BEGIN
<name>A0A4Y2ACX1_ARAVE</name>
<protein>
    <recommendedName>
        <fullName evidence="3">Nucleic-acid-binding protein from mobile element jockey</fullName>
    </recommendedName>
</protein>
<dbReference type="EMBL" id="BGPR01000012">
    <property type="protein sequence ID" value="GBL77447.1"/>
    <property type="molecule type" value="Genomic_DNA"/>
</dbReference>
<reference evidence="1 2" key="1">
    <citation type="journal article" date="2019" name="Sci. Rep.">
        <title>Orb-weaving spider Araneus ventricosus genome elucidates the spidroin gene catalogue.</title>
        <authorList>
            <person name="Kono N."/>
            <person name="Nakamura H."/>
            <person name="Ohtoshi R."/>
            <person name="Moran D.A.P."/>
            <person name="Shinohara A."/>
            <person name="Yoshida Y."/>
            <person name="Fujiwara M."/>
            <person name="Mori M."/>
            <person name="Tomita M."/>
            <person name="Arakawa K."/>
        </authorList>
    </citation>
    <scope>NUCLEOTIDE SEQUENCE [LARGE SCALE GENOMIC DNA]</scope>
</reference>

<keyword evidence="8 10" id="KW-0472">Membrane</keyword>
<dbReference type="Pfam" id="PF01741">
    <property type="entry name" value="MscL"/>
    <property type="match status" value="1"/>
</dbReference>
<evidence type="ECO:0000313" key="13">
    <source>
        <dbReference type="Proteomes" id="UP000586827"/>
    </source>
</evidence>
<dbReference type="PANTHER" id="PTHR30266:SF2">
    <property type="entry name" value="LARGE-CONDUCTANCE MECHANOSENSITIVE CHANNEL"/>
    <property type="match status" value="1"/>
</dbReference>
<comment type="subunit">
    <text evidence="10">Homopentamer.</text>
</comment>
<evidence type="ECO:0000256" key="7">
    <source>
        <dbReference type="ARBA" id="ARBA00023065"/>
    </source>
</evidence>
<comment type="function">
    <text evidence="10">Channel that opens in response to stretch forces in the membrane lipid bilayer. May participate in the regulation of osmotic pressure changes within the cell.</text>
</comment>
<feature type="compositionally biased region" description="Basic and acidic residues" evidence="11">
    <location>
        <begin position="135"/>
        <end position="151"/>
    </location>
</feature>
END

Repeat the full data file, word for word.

<name>A0A4Y2ACX1_ARAVE</name>
<protein>
    <recommendedName>
        <fullName evidence="3">Nucleic-acid-binding protein from mobile element jockey</fullName>
    </recommendedName>
</protein>
<dbReference type="EMBL" id="BGPR01000012">
    <property type="protein sequence ID" value="GBL77447.1"/>
    <property type="molecule type" value="Genomic_DNA"/>
</dbReference>
<reference evidence="1 2" key="1">
    <citation type="journal article" date="2019" name="Sci. Rep.">
        <title>Orb-weaving spider Araneus ventricosus genome elucidates the spidroin gene catalogue.</title>
        <authorList>
            <person name="Kono N."/>
            <person name="Nakamura H."/>
            <person name="Ohtoshi R."/>
            <person name="Moran D.A.P."/>
            <person name="Shinohara A."/>
            <person name="Yoshida Y."/>
            <person name="Fujiwara M."/>
            <person name="Mori M."/>
            <person name="Tomita M."/>
            <person name="Arakawa K."/>
        </authorList>
    </citation>
    <scope>NUCLEOTIDE SEQUENCE [LARGE SCALE GENOMIC DNA]</scope>
</reference>

<keyword evidence="8 10" id="KW-0472">Membrane</keyword>
<dbReference type="Pfam" id="PF01741">
    <property type="entry name" value="MscL"/>
    <property type="match status" value="1"/>
</dbReference>
<evidence type="ECO:0000313" key="13">
    <source>
        <dbReference type="Proteomes" id="UP000586827"/>
    </source>
</evidence>
<dbReference type="PANTHER" id="PTHR30266:SF2">
    <property type="entry name" value="LARGE-CONDUCTANCE MECHANOSENSITIVE CHANNEL"/>
    <property type="match status" value="1"/>
</dbReference>
<comment type="subunit">
    <text evidence="10">Homopentamer.</text>
</comment>
<evidence type="ECO:0000256" key="7">
    <source>
        <dbReference type="ARBA" id="ARBA00023065"/>
    </source>
</evidence>
<comment type="function">
    <text evidence="10">Channel that opens in response to stretch forces in the membrane lipid bilayer. May participate in the regulation of osmotic pressure changes within the cell.</text>
</comment>
<feature type="compositionally biased region" description="Basic and acidic residues" evidence="11">
    <location>
        <begin position="135"/>
        <end position="151"/>
    </location>
</feature>